You may not be able completely avoid accusations of patent infringement. But you can minimize the risk and resolve disputes before they turn into costly litigation.
Risk management begins at the very beginning of the patent lifecycle. A landscape search helps identify the general state of the art in a given field and allows you to find white space into which to steer your invention.
Before a new product launch, clearance searches and freedom to operate (FTO) opinions help identify whether your product infringes any existing patents. If so, a “design around strategy” may mitigate the risk of infringement.
If you receive a cease and desist letter accusing your product of infringing a competitor’s patent, or a demand for a licensing fee, a thorough up-front analysis is crucial to minimizing the risk of litigation. Such an analysis includes a validity search and opinion to determine if the competitor’s patent is valid and enforceable (regardless of whether the U.S. Patent and Trademark Office issued the patent).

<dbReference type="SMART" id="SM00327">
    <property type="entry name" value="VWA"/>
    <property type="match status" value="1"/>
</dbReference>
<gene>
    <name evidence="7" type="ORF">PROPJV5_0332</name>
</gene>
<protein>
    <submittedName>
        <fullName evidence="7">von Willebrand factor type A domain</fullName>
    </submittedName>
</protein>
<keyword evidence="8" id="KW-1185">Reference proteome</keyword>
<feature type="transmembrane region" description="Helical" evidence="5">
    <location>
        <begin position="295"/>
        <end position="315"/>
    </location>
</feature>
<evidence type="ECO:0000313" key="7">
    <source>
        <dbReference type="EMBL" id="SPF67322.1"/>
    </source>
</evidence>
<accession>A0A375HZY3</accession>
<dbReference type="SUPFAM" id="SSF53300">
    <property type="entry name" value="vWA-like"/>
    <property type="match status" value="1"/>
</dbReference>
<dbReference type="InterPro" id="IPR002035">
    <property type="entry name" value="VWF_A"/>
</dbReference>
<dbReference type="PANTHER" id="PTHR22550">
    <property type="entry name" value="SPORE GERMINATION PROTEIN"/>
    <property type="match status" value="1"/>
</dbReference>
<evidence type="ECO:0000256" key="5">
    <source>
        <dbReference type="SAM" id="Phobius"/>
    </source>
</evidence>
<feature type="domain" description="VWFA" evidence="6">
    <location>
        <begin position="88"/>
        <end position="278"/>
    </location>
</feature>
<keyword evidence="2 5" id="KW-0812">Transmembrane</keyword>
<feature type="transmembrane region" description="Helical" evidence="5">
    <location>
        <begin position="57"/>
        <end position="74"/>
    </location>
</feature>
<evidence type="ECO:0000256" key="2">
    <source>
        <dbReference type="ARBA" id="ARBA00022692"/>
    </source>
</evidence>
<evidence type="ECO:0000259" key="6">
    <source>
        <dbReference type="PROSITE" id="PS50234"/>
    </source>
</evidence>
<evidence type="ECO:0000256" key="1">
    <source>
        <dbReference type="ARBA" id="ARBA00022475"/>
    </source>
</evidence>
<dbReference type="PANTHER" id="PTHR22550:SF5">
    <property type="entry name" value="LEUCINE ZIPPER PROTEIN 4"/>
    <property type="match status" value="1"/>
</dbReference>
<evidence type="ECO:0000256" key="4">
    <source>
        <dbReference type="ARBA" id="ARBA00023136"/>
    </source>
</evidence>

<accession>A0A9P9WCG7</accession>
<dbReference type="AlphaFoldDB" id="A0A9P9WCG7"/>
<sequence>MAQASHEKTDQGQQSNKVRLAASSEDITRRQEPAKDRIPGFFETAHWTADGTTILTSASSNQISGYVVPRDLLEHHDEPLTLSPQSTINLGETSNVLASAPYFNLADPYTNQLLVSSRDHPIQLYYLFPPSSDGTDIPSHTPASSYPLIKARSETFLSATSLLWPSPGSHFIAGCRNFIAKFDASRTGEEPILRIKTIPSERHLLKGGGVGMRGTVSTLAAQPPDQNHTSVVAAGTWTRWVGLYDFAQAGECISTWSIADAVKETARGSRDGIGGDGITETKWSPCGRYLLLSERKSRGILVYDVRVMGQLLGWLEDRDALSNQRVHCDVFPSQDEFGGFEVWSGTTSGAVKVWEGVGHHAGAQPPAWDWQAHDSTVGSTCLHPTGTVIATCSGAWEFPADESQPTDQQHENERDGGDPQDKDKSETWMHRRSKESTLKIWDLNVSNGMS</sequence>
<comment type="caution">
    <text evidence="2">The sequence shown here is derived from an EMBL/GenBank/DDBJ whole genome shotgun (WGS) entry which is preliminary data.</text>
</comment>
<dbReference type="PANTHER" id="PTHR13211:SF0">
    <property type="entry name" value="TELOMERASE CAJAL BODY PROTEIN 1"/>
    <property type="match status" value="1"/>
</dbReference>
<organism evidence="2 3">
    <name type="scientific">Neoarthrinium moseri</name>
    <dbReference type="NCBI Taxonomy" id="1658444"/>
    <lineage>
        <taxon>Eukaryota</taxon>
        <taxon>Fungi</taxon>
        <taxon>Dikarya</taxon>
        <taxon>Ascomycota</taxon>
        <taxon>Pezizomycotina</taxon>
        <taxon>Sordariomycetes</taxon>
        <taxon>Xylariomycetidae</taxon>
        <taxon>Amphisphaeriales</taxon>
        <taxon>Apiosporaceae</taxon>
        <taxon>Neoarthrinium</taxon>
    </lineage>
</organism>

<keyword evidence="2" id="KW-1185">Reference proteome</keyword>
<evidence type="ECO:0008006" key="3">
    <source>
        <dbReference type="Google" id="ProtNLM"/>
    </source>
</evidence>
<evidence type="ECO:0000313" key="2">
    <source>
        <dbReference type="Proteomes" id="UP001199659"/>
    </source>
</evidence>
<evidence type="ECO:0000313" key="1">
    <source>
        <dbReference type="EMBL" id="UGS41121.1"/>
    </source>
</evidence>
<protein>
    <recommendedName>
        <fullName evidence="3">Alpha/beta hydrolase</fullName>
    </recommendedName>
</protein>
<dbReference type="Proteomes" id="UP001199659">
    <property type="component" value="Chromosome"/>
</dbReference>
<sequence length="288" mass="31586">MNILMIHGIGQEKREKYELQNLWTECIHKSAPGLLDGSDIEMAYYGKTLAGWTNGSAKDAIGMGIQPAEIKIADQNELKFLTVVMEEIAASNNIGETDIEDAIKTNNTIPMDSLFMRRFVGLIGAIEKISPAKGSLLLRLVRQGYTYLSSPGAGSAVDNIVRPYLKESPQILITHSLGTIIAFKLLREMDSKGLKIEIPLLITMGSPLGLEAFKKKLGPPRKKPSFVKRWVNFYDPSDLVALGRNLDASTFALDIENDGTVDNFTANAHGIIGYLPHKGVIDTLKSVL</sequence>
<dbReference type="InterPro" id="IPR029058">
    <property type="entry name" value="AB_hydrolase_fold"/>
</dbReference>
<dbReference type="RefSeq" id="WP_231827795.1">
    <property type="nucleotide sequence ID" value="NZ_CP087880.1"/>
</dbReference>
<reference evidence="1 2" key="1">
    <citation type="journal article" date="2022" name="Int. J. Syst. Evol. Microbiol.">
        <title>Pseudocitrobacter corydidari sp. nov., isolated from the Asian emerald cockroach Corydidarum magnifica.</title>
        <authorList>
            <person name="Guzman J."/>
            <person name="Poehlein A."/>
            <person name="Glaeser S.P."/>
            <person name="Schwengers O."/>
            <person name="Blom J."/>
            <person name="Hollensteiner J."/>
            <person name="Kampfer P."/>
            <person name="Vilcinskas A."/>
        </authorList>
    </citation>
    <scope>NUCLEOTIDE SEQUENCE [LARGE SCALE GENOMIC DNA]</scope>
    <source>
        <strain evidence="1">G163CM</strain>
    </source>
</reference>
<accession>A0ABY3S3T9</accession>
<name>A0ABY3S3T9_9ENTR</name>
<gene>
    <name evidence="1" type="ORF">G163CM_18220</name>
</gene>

Even if the competitor’s patent is valid, an infringement analysis will show whether your product creates a legal liability. Often, a detailed comparison of your product’s features to the detailed patent claims will reveal no actual infringement.
If there is significant risk of infringement, then it is important to assess the amount of your exposure so that you do not overpay for licensing fees. And of course, if litigation is simply unavoidable, a well-developed strategy will help minimize the cost and bring about a resolution as quickly as possible.